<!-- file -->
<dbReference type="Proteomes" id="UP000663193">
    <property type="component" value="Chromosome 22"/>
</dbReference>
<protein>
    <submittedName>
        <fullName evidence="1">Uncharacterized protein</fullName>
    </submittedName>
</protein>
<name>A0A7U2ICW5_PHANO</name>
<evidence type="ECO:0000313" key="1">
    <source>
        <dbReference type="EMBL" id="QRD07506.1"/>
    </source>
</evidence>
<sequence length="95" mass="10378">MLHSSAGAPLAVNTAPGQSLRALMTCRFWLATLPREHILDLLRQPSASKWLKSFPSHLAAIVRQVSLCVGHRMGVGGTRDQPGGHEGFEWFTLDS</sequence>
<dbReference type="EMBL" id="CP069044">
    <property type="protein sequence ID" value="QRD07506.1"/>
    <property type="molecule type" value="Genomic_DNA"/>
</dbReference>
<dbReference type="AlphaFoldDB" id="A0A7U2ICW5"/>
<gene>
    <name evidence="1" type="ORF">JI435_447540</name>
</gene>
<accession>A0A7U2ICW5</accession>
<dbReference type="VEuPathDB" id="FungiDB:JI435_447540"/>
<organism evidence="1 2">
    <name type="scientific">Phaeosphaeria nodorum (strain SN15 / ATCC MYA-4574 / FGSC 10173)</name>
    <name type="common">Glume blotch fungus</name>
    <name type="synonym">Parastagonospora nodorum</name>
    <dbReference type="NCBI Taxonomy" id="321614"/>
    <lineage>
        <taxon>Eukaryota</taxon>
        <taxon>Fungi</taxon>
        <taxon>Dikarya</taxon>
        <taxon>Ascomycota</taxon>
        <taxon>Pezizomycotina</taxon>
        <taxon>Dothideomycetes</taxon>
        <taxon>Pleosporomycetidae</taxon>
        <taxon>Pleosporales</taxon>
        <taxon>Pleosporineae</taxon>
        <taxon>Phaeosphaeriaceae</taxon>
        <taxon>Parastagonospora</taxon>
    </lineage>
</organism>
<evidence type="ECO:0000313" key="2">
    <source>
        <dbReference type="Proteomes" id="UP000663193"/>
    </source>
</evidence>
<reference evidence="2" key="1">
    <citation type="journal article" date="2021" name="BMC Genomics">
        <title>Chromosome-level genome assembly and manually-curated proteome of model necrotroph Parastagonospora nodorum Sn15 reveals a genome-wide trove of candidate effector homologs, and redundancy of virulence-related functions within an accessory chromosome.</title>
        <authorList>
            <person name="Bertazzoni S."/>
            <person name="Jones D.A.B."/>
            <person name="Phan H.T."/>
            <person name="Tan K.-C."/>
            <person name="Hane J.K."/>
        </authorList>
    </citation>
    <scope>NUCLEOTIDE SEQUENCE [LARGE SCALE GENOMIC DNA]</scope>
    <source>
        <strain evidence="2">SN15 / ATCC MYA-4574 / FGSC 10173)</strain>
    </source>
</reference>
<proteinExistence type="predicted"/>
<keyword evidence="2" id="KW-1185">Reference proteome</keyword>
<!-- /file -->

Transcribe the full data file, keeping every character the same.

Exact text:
<dbReference type="Proteomes" id="UP000663193">
    <property type="component" value="Chromosome 22"/>
</dbReference>
<protein>
    <submittedName>
        <fullName evidence="1">Uncharacterized protein</fullName>
    </submittedName>
</protein>
<name>A0A7U2ICW5_PHANO</name>
<evidence type="ECO:0000313" key="1">
    <source>
        <dbReference type="EMBL" id="QRD07506.1"/>
    </source>
</evidence>
<sequence length="95" mass="10378">MLHSSAGAPLAVNTAPGQSLRALMTCRFWLATLPREHILDLLRQPSASKWLKSFPSHLAAIVRQVSLCVGHRMGVGGTRDQPGGHEGFEWFTLDS</sequence>
<dbReference type="EMBL" id="CP069044">
    <property type="protein sequence ID" value="QRD07506.1"/>
    <property type="molecule type" value="Genomic_DNA"/>
</dbReference>
<dbReference type="AlphaFoldDB" id="A0A7U2ICW5"/>
<gene>
    <name evidence="1" type="ORF">JI435_447540</name>
</gene>
<accession>A0A7U2ICW5</accession>
<dbReference type="VEuPathDB" id="FungiDB:JI435_447540"/>
<organism evidence="1 2">
    <name type="scientific">Phaeosphaeria nodorum (strain SN15 / ATCC MYA-4574 / FGSC 10173)</name>
    <name type="common">Glume blotch fungus</name>
    <name type="synonym">Parastagonospora nodorum</name>
    <dbReference type="NCBI Taxonomy" id="321614"/>
    <lineage>
        <taxon>Eukaryota</taxon>
        <taxon>Fungi</taxon>
        <taxon>Dikarya</taxon>
        <taxon>Ascomycota</taxon>
        <taxon>Pezizomycotina</taxon>
        <taxon>Dothideomycetes</taxon>
        <taxon>Pleosporomycetidae</taxon>
        <taxon>Pleosporales</taxon>
        <taxon>Pleosporineae</taxon>
        <taxon>Phaeosphaeriaceae</taxon>
        <taxon>Parastagonospora</taxon>
    </lineage>
</organism>
<evidence type="ECO:0000313" key="2">
    <source>
        <dbReference type="Proteomes" id="UP000663193"/>
    </source>
</evidence>
<reference evidence="2" key="1">
    <citation type="journal article" date="2021" name="BMC Genomics">
        <title>Chromosome-level genome assembly and manually-curated proteome of model necrotroph Parastagonospora nodorum Sn15 reveals a genome-wide trove of candidate effector homologs, and redundancy of virulence-related functions within an accessory chromosome.</title>
        <authorList>
            <person name="Bertazzoni S."/>
            <person name="Jones D.A.B."/>
            <person name="Phan H.T."/>
            <person name="Tan K.-C."/>
            <person name="Hane J.K."/>
        </authorList>
    </citation>
    <scope>NUCLEOTIDE SEQUENCE [LARGE SCALE GENOMIC DNA]</scope>
    <source>
        <strain evidence="2">SN15 / ATCC MYA-4574 / FGSC 10173)</strain>
    </source>
</reference>
<proteinExistence type="predicted"/>
<keyword evidence="2" id="KW-1185">Reference proteome</keyword>